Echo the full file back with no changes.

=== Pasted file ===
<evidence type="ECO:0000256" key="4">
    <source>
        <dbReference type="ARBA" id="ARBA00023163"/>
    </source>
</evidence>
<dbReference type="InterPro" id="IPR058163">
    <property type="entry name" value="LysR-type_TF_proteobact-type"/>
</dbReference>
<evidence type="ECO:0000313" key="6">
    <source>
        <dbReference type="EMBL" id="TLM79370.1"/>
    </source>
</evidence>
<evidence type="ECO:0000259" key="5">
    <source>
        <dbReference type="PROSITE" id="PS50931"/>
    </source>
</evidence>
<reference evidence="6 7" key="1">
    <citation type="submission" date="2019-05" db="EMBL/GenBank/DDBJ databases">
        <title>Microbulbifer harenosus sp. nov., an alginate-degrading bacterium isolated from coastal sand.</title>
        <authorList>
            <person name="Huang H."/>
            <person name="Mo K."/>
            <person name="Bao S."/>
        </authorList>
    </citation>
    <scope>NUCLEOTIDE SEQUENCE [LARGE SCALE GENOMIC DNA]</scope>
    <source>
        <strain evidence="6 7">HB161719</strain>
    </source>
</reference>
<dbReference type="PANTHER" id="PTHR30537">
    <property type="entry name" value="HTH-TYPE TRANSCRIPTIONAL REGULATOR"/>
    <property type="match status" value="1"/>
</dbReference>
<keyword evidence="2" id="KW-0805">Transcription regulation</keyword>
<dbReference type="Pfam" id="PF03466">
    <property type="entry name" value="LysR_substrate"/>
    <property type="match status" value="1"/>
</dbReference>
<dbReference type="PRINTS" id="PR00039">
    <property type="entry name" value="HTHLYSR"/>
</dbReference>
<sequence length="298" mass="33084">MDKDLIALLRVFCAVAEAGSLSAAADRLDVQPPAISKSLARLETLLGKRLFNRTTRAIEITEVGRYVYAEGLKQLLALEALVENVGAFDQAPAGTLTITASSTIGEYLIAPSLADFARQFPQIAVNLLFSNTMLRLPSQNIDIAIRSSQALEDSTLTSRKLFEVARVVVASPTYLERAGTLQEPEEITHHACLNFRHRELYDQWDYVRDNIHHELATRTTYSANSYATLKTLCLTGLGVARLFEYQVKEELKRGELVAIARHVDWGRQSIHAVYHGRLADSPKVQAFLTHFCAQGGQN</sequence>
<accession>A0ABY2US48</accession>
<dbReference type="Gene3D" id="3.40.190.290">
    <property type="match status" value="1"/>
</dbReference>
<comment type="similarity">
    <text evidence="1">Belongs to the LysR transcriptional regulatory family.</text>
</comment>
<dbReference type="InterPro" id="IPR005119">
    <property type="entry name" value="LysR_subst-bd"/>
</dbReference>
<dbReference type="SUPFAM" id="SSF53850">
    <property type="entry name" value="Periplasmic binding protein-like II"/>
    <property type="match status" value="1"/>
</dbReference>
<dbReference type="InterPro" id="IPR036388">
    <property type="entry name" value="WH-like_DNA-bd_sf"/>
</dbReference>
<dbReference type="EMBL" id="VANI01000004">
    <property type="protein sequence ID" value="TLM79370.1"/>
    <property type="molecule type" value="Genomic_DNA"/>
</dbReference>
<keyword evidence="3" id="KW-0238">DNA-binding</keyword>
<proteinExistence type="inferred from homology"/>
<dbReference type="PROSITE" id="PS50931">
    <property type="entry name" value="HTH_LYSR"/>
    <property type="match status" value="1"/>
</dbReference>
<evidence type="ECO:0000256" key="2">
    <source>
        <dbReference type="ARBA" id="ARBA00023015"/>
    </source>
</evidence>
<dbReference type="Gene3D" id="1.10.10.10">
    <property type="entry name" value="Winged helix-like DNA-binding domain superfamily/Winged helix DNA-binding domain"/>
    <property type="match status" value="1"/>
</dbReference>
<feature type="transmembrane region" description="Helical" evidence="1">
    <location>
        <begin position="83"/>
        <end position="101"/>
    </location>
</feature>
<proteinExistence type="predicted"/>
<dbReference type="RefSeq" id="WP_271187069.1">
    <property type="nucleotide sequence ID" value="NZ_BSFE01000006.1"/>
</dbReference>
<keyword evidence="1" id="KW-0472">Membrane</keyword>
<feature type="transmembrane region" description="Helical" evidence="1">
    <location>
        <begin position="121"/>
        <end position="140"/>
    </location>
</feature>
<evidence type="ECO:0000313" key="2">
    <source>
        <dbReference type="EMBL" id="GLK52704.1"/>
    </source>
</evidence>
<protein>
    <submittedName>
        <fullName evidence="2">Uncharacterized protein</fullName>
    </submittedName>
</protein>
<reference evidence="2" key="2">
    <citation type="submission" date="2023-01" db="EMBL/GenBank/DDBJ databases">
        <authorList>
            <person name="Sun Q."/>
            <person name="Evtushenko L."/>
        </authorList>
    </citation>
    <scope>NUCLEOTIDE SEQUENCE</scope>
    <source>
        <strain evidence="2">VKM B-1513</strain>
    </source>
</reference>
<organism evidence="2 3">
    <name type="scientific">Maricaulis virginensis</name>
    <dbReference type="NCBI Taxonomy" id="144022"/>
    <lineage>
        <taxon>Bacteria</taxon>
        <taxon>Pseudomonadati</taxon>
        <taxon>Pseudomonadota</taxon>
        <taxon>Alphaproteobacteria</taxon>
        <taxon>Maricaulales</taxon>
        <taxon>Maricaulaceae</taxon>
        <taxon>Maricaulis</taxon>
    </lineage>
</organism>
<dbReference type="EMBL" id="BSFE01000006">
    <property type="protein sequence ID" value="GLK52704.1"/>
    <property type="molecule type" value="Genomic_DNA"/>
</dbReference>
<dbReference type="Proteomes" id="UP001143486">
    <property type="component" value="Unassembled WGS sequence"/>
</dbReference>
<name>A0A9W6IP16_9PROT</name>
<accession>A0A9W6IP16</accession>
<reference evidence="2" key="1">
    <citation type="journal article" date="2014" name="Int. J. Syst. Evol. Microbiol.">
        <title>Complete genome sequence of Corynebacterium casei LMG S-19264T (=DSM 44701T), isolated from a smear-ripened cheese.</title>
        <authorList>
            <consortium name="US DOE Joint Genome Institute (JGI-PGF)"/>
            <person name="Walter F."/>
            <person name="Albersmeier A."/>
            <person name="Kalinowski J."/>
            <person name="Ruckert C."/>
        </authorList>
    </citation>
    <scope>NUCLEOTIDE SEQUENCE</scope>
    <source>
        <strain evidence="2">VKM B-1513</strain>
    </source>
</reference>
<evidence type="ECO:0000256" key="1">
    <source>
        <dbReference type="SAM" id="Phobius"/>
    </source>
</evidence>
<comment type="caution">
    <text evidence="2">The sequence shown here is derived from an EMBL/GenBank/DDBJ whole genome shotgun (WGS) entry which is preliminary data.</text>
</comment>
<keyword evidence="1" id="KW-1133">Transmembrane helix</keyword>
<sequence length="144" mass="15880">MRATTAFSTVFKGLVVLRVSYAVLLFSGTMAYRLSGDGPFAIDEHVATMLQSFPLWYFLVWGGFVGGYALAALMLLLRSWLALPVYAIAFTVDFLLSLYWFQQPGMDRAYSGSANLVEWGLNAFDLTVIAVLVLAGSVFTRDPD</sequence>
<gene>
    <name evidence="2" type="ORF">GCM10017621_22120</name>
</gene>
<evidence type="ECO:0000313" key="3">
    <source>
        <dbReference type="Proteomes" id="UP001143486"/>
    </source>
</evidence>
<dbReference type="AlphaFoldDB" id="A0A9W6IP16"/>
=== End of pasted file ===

<evidence type="ECO:0000256" key="4">
    <source>
        <dbReference type="ARBA" id="ARBA00023163"/>
    </source>
</evidence>
<dbReference type="InterPro" id="IPR058163">
    <property type="entry name" value="LysR-type_TF_proteobact-type"/>
</dbReference>
<evidence type="ECO:0000313" key="6">
    <source>
        <dbReference type="EMBL" id="TLM79370.1"/>
    </source>
</evidence>
<evidence type="ECO:0000259" key="5">
    <source>
        <dbReference type="PROSITE" id="PS50931"/>
    </source>
</evidence>
<reference evidence="6 7" key="1">
    <citation type="submission" date="2019-05" db="EMBL/GenBank/DDBJ databases">
        <title>Microbulbifer harenosus sp. nov., an alginate-degrading bacterium isolated from coastal sand.</title>
        <authorList>
            <person name="Huang H."/>
            <person name="Mo K."/>
            <person name="Bao S."/>
        </authorList>
    </citation>
    <scope>NUCLEOTIDE SEQUENCE [LARGE SCALE GENOMIC DNA]</scope>
    <source>
        <strain evidence="6 7">HB161719</strain>
    </source>
</reference>
<dbReference type="PANTHER" id="PTHR30537">
    <property type="entry name" value="HTH-TYPE TRANSCRIPTIONAL REGULATOR"/>
    <property type="match status" value="1"/>
</dbReference>
<keyword evidence="2" id="KW-0805">Transcription regulation</keyword>
<dbReference type="Pfam" id="PF03466">
    <property type="entry name" value="LysR_substrate"/>
    <property type="match status" value="1"/>
</dbReference>
<dbReference type="PRINTS" id="PR00039">
    <property type="entry name" value="HTHLYSR"/>
</dbReference>
<sequence length="298" mass="33084">MDKDLIALLRVFCAVAEAGSLSAAADRLDVQPPAISKSLARLETLLGKRLFNRTTRAIEITEVGRYVYAEGLKQLLALEALVENVGAFDQAPAGTLTITASSTIGEYLIAPSLADFARQFPQIAVNLLFSNTMLRLPSQNIDIAIRSSQALEDSTLTSRKLFEVARVVVASPTYLERAGTLQEPEEITHHACLNFRHRELYDQWDYVRDNIHHELATRTTYSANSYATLKTLCLTGLGVARLFEYQVKEELKRGELVAIARHVDWGRQSIHAVYHGRLADSPKVQAFLTHFCAQGGQN</sequence>
<accession>A0ABY2US48</accession>
<dbReference type="Gene3D" id="3.40.190.290">
    <property type="match status" value="1"/>
</dbReference>
<comment type="similarity">
    <text evidence="1">Belongs to the LysR transcriptional regulatory family.</text>
</comment>
<dbReference type="InterPro" id="IPR005119">
    <property type="entry name" value="LysR_subst-bd"/>
</dbReference>
<dbReference type="SUPFAM" id="SSF53850">
    <property type="entry name" value="Periplasmic binding protein-like II"/>
    <property type="match status" value="1"/>
</dbReference>
<dbReference type="InterPro" id="IPR036388">
    <property type="entry name" value="WH-like_DNA-bd_sf"/>
</dbReference>
<dbReference type="EMBL" id="VANI01000004">
    <property type="protein sequence ID" value="TLM79370.1"/>
    <property type="molecule type" value="Genomic_DNA"/>
</dbReference>
<keyword evidence="3" id="KW-0238">DNA-binding</keyword>
<proteinExistence type="inferred from homology"/>
<dbReference type="PROSITE" id="PS50931">
    <property type="entry name" value="HTH_LYSR"/>
    <property type="match status" value="1"/>
</dbReference>
<evidence type="ECO:0000256" key="2">
    <source>
        <dbReference type="ARBA" id="ARBA00023015"/>
    </source>
</evidence>
<dbReference type="Gene3D" id="1.10.10.10">
    <property type="entry name" value="Winged helix-like DNA-binding domain superfamily/Winged helix DNA-binding domain"/>
    <property type="match status" value="1"/>
</dbReference>
<feature type="transmembrane region" description="Helical" evidence="1">
    <location>
        <begin position="83"/>
        <end position="101"/>
    </location>
</feature>
<proteinExistence type="predicted"/>
<dbReference type="RefSeq" id="WP_271187069.1">
    <property type="nucleotide sequence ID" value="NZ_BSFE01000006.1"/>
</dbReference>
<keyword evidence="1" id="KW-0472">Membrane</keyword>
<feature type="transmembrane region" description="Helical" evidence="1">
    <location>
        <begin position="121"/>
        <end position="140"/>
    </location>
</feature>
<evidence type="ECO:0000313" key="2">
    <source>
        <dbReference type="EMBL" id="GLK52704.1"/>
    </source>
</evidence>
<protein>
    <submittedName>
        <fullName evidence="2">Uncharacterized protein</fullName>
    </submittedName>
</protein>
<reference evidence="2" key="2">
    <citation type="submission" date="2023-01" db="EMBL/GenBank/DDBJ databases">
        <authorList>
            <person name="Sun Q."/>
            <person name="Evtushenko L."/>
        </authorList>
    </citation>
    <scope>NUCLEOTIDE SEQUENCE</scope>
    <source>
        <strain evidence="2">VKM B-1513</strain>
    </source>
</reference>
<organism evidence="2 3">
    <name type="scientific">Maricaulis virginensis</name>
    <dbReference type="NCBI Taxonomy" id="144022"/>
    <lineage>
        <taxon>Bacteria</taxon>
        <taxon>Pseudomonadati</taxon>
        <taxon>Pseudomonadota</taxon>
        <taxon>Alphaproteobacteria</taxon>
        <taxon>Maricaulales</taxon>
        <taxon>Maricaulaceae</taxon>
        <taxon>Maricaulis</taxon>
    </lineage>
</organism>
<dbReference type="EMBL" id="BSFE01000006">
    <property type="protein sequence ID" value="GLK52704.1"/>
    <property type="molecule type" value="Genomic_DNA"/>
</dbReference>
<dbReference type="Proteomes" id="UP001143486">
    <property type="component" value="Unassembled WGS sequence"/>
</dbReference>
<name>A0A9W6IP16_9PROT</name>
<accession>A0A9W6IP16</accession>
<reference evidence="2" key="1">
    <citation type="journal article" date="2014" name="Int. J. Syst. Evol. Microbiol.">
        <title>Complete genome sequence of Corynebacterium casei LMG S-19264T (=DSM 44701T), isolated from a smear-ripened cheese.</title>
        <authorList>
            <consortium name="US DOE Joint Genome Institute (JGI-PGF)"/>
            <person name="Walter F."/>
            <person name="Albersmeier A."/>
            <person name="Kalinowski J."/>
            <person name="Ruckert C."/>
        </authorList>
    </citation>
    <scope>NUCLEOTIDE SEQUENCE</scope>
    <source>
        <strain evidence="2">VKM B-1513</strain>
    </source>
</reference>
<evidence type="ECO:0000256" key="1">
    <source>
        <dbReference type="SAM" id="Phobius"/>
    </source>
</evidence>
<comment type="caution">
    <text evidence="2">The sequence shown here is derived from an EMBL/GenBank/DDBJ whole genome shotgun (WGS) entry which is preliminary data.</text>
</comment>
<keyword evidence="1" id="KW-1133">Transmembrane helix</keyword>
<sequence length="144" mass="15880">MRATTAFSTVFKGLVVLRVSYAVLLFSGTMAYRLSGDGPFAIDEHVATMLQSFPLWYFLVWGGFVGGYALAALMLLLRSWLALPVYAIAFTVDFLLSLYWFQQPGMDRAYSGSANLVEWGLNAFDLTVIAVLVLAGSVFTRDPD</sequence>
<gene>
    <name evidence="2" type="ORF">GCM10017621_22120</name>
</gene>
<evidence type="ECO:0000313" key="3">
    <source>
        <dbReference type="Proteomes" id="UP001143486"/>
    </source>
</evidence>
<dbReference type="AlphaFoldDB" id="A0A9W6IP16"/>